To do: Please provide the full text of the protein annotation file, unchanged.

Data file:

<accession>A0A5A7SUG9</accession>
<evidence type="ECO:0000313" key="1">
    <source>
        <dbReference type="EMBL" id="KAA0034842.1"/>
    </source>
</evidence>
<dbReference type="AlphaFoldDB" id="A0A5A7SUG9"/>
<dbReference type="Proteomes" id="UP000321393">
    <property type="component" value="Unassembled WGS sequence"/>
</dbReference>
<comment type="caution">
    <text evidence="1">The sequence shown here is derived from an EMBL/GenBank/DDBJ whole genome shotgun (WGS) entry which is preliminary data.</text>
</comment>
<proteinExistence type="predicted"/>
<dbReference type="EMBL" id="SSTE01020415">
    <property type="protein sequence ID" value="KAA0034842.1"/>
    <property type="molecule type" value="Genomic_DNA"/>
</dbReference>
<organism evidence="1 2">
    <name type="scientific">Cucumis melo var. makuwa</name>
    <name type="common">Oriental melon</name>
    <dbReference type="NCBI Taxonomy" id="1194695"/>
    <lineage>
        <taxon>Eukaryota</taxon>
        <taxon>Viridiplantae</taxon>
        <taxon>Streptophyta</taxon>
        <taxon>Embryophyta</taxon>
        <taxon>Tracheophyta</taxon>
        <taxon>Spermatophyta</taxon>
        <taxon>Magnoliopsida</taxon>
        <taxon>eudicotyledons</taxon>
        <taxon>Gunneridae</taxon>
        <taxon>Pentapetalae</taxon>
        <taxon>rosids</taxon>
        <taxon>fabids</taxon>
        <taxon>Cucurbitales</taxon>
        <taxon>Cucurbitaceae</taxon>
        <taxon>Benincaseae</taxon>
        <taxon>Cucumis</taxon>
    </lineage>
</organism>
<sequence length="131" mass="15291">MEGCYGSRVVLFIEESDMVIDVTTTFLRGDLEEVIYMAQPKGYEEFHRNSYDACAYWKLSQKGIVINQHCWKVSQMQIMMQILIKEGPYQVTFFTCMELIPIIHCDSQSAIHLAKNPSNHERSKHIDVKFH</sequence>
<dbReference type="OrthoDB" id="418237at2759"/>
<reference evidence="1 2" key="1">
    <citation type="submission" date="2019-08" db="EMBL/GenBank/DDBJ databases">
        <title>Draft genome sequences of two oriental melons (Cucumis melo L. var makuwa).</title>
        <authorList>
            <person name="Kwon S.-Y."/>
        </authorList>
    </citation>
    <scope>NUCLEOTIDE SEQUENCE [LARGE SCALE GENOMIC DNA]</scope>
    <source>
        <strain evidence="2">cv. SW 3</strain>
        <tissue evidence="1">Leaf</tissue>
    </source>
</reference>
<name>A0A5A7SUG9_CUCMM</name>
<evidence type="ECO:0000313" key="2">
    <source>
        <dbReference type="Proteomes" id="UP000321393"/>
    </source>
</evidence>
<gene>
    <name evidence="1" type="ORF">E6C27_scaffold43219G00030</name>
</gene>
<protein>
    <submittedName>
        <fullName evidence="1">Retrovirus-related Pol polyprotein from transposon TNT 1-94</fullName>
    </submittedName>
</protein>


<accession>A0A5A7SUG9</accession>
<evidence type="ECO:0000313" key="1">
    <source>
        <dbReference type="EMBL" id="KAA0034842.1"/>
    </source>
</evidence>
<dbReference type="AlphaFoldDB" id="A0A5A7SUG9"/>
<dbReference type="Proteomes" id="UP000321393">
    <property type="component" value="Unassembled WGS sequence"/>
</dbReference>
<comment type="caution">
    <text evidence="1">The sequence shown here is derived from an EMBL/GenBank/DDBJ whole genome shotgun (WGS) entry which is preliminary data.</text>
</comment>
<proteinExistence type="predicted"/>
<dbReference type="EMBL" id="SSTE01020415">
    <property type="protein sequence ID" value="KAA0034842.1"/>
    <property type="molecule type" value="Genomic_DNA"/>
</dbReference>
<organism evidence="1 2">
    <name type="scientific">Cucumis melo var. makuwa</name>
    <name type="common">Oriental melon</name>
    <dbReference type="NCBI Taxonomy" id="1194695"/>
    <lineage>
        <taxon>Eukaryota</taxon>
        <taxon>Viridiplantae</taxon>
        <taxon>Streptophyta</taxon>
        <taxon>Embryophyta</taxon>
        <taxon>Tracheophyta</taxon>
        <taxon>Spermatophyta</taxon>
        <taxon>Magnoliopsida</taxon>
        <taxon>eudicotyledons</taxon>
        <taxon>Gunneridae</taxon>
        <taxon>Pentapetalae</taxon>
        <taxon>rosids</taxon>
        <taxon>fabids</taxon>
        <taxon>Cucurbitales</taxon>
        <taxon>Cucurbitaceae</taxon>
        <taxon>Benincaseae</taxon>
        <taxon>Cucumis</taxon>
    </lineage>
</organism>
<sequence length="131" mass="15291">MEGCYGSRVVLFIEESDMVIDVTTTFLRGDLEEVIYMAQPKGYEEFHRNSYDACAYWKLSQKGIVINQHCWKVSQMQIMMQILIKEGPYQVTFFTCMELIPIIHCDSQSAIHLAKNPSNHERSKHIDVKFH</sequence>
<dbReference type="OrthoDB" id="418237at2759"/>
<reference evidence="1 2" key="1">
    <citation type="submission" date="2019-08" db="EMBL/GenBank/DDBJ databases">
        <title>Draft genome sequences of two oriental melons (Cucumis melo L. var makuwa).</title>
        <authorList>
            <person name="Kwon S.-Y."/>
        </authorList>
    </citation>
    <scope>NUCLEOTIDE SEQUENCE [LARGE SCALE GENOMIC DNA]</scope>
    <source>
        <strain evidence="2">cv. SW 3</strain>
        <tissue evidence="1">Leaf</tissue>
    </source>
</reference>
<name>A0A5A7SUG9_CUCMM</name>
<evidence type="ECO:0000313" key="2">
    <source>
        <dbReference type="Proteomes" id="UP000321393"/>
    </source>
</evidence>
<gene>
    <name evidence="1" type="ORF">E6C27_scaffold43219G00030</name>
</gene>
<protein>
    <submittedName>
        <fullName evidence="1">Retrovirus-related Pol polyprotein from transposon TNT 1-94</fullName>
    </submittedName>
</protein>